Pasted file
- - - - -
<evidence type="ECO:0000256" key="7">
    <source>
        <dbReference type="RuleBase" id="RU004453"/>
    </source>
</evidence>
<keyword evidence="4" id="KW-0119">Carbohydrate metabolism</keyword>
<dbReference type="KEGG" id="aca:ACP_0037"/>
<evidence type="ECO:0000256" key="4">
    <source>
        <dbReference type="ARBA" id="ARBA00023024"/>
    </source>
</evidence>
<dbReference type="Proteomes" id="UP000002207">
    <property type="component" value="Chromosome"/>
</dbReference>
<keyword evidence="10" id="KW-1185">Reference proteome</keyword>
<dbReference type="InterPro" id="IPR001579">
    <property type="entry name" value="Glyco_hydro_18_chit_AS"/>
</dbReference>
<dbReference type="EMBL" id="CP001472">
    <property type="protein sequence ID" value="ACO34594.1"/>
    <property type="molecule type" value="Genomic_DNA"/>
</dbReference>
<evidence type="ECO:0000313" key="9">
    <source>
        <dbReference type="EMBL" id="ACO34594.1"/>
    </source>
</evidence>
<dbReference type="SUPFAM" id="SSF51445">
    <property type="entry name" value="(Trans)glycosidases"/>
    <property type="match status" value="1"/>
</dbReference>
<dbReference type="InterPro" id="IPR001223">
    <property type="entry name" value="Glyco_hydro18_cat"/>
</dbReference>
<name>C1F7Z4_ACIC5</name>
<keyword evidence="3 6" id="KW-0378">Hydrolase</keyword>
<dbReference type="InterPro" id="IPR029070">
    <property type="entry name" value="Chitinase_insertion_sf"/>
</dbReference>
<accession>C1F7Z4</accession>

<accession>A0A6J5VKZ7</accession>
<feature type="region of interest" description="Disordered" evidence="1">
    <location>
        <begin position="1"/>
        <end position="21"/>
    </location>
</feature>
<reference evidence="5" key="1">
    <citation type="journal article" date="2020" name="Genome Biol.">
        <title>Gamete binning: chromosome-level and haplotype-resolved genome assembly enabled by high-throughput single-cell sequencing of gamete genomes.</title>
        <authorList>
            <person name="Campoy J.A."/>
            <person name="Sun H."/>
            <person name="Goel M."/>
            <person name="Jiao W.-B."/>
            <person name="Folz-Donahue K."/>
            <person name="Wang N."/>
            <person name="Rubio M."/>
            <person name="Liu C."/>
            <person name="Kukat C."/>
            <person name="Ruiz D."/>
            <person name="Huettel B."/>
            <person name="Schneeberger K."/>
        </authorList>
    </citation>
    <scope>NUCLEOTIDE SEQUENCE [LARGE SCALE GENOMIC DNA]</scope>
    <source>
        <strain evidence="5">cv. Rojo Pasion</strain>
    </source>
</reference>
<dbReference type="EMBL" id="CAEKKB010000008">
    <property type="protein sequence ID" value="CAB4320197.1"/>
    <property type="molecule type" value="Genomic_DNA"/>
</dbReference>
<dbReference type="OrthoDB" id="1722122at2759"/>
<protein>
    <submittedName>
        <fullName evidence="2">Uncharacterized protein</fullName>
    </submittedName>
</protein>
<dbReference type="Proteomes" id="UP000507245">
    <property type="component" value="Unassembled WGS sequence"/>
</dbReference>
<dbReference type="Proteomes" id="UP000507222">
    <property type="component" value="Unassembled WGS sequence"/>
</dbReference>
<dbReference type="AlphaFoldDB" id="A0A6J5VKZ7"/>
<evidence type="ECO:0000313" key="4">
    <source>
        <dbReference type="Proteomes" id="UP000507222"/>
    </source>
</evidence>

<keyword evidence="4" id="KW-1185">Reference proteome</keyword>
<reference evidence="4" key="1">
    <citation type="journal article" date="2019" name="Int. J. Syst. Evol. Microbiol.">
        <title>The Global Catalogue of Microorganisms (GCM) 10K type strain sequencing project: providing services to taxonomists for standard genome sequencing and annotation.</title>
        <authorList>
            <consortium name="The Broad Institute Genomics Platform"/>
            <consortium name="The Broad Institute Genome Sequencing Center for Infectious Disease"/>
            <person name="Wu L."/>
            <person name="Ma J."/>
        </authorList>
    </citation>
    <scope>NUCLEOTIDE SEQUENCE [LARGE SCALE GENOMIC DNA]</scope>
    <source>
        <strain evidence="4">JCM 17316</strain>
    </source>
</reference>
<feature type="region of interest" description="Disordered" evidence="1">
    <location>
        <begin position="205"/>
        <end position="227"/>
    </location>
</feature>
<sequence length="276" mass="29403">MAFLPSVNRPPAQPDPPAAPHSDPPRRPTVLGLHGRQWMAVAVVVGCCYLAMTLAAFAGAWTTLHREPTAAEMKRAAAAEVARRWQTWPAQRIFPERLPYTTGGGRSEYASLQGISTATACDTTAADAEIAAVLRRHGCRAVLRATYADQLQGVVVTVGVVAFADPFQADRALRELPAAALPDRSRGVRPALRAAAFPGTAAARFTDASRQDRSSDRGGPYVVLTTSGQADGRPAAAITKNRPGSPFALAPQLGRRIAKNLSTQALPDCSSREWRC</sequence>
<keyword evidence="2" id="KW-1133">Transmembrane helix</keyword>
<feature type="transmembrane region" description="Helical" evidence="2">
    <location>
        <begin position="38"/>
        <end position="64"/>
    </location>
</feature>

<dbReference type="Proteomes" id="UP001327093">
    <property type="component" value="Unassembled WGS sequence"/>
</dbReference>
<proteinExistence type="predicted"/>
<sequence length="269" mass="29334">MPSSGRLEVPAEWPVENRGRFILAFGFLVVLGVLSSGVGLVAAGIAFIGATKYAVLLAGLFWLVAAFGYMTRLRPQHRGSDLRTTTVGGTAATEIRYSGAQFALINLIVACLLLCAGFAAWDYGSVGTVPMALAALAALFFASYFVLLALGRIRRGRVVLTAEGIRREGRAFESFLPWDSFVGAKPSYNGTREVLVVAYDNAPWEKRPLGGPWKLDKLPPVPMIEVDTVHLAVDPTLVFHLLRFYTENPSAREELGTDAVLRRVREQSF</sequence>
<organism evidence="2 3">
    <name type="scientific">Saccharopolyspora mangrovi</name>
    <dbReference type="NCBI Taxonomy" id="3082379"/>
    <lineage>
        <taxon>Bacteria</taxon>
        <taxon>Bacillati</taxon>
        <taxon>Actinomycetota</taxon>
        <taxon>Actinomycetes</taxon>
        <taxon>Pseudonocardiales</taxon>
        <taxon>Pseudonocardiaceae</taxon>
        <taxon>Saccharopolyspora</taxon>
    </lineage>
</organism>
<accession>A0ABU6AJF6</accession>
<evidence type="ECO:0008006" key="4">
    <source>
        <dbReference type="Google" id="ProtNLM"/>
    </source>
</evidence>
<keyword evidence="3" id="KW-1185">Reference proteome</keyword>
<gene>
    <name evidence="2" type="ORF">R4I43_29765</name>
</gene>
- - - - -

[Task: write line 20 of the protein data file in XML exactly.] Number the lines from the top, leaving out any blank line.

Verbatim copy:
<dbReference type="EMBL" id="CP001472">